Why Mexico Should Not Try to Persuade Carlos Vela to Play at the World Cup

Karla Villegas Gama@karlitsvFeatured ColumnistFebruary 16, 2014

SAN SEBASTIAN, SPAIN - SEPTEMBER 17:  Carlos Vela of Real Sociedad de Futbol in action during the UEFA Champions League group stage match between Real Sociedad de Futbol and Shakhtar Donetsk held on September 17, 2013 at the Anoeta Stadium in San Sebastian, Spain. (Photo by Dani Pozo/EuroFootball/Getty Images)
EuroFootball/Getty Images

Carlos Vela rejected Miguel Herrera's call for Mexico's 2014 World Cup squad, but there has been a lot of buzz surrounding his decision.

Former Mexico international Pavel Pardo told Spanish show Fox Sports Radio:

Some time ago he was criticized and now everybody loves him. He has always been a great player but he went through bad times, it happens.

I believe that (Mexico's performance in the World Cup) with Vela or without him it would be the same.

Herrera and Vela have been very clear, and we will not see the Real Sociedad striker wearing the green jersey in the near future. There is no reason why El Tri's manager should try to convince him.

For starters, Mexico have a brilliant crop of players who have proven to be in good shape and are ready to tackle the challenge.

Oribe Peralta is the obvious choice as he was El Tri's top scorer in 2013 with 11 goals.

But El Cepillo is just one of the footballers who can step up.

Last month against South Korea, Alan Pulido had a fantastic performance.

The Tigres striker scored a hat-trick in his debut, showing his ability to play inside the box by taking advantage of his speed and fine touch.

Pulido is no stranger to first-class events. He has successfully represented Mexico's Under-20 and Under-23 squads.

He played in the 2012 Toulon Tournament and 2012 CONCACAF Olympic Qualifying Tournament, where he shared the top scorer honors with Marco Fabian with five goals.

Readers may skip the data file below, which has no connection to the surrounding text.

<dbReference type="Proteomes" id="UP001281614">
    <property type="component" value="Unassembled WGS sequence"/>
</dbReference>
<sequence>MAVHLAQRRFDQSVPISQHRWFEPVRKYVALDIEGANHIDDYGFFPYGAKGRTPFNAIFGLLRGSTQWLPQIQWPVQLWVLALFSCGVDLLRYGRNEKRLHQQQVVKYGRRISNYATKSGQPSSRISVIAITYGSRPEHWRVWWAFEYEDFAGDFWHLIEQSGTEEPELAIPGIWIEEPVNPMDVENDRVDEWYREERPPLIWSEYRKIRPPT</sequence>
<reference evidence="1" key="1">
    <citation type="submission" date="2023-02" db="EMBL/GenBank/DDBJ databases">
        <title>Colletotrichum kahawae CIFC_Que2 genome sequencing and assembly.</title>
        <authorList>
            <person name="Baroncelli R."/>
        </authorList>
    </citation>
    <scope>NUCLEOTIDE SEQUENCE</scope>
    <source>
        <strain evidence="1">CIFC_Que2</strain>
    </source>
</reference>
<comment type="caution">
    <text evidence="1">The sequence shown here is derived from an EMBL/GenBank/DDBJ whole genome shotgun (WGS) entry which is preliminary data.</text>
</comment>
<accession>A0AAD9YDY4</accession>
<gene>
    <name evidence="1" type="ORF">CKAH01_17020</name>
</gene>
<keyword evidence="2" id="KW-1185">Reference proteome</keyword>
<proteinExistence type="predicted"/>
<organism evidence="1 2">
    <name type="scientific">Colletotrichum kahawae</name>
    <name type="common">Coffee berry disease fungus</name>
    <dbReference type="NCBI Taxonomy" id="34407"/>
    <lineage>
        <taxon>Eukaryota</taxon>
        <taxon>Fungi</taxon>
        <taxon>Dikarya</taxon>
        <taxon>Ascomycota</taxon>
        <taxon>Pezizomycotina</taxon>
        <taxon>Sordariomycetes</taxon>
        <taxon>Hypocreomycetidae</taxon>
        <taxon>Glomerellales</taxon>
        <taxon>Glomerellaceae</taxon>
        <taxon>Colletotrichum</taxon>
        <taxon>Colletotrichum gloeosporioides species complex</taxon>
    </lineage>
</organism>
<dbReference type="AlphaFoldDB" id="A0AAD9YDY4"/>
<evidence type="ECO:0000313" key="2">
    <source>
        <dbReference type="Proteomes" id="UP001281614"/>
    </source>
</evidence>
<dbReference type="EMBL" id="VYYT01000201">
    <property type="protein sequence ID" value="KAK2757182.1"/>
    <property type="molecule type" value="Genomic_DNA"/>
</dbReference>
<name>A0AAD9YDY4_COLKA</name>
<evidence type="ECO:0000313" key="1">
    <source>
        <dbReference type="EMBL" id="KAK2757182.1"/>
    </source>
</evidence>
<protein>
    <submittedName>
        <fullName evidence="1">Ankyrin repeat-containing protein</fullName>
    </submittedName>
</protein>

Raul Jimenez is another youngster with talent and ambition. At age 22, the Club America footballer has worn El Tri's jersey 20 times, including at competitions like the 2013 Gold Cup and the 2013 Confederations Cup.

His bicycle-kick goal against Panama in the 2013 Hexagonal was the perfect proof that Jimenez has the guts to try something new on the pitch, plus his aerial game is superb.

Of course, there is also fan-favorite Javier Hernandez. Chicharito may not be receiving too much playing time with Manchester United, but he is definitively a game changer.

His speed and goalscoring knack set him apart as one of the most lethal Mexican strikers. Hernandez fights for every ball and is not afraid to try to put it away with any part of his body.

Some of the midfielders are also good assets when it comes to support in the attack.

Carlos Pena is strong and fast. He crafts plays and feeds balls to the forwards, but he can very well score if he gets inside the box and shoots from close range.

Do not get me wrong: Vela would be a great addition to the team, and ultimately, he is Mexico's most successful player abroad and was recently named player of the month—ahead of Cristiano Ronaldo.

However, this is the third time he has said he doesn't want to represent his country; meanwhile, there are a lot of talented players in their early to mid-20s, eager to receive an opportunity.

The staff must look at them and give them continuity so they can make it to the senior team, or they'll get lost like it has happened before with players from the U-17 squad, like Julio Gomez, Marco Bueno and Giovani Casillas.

Vela wants to watch the World Cup on TV, and that is fine. Even if El Tri had him as an undisputed starter, the result would be the same. Vela is not a savior.

If things go well for Mexico in the group stage, they will advance in second place, and that means facing Chile, the Netherlands or Spain in the round of 16.

The feat is very tough, and if we take a look to the team's history, it's fair to say that they will not advance to the quarterfinals. El Tri have never played five games in a World Cup when it has been held abroad.

It is time to leave the drama behind and focus on those who will be part of the team.


Spanish sources cited in this article translated by the author unless otherwise noted. 

All data provided by ESPNFC.com unless otherwise stated.


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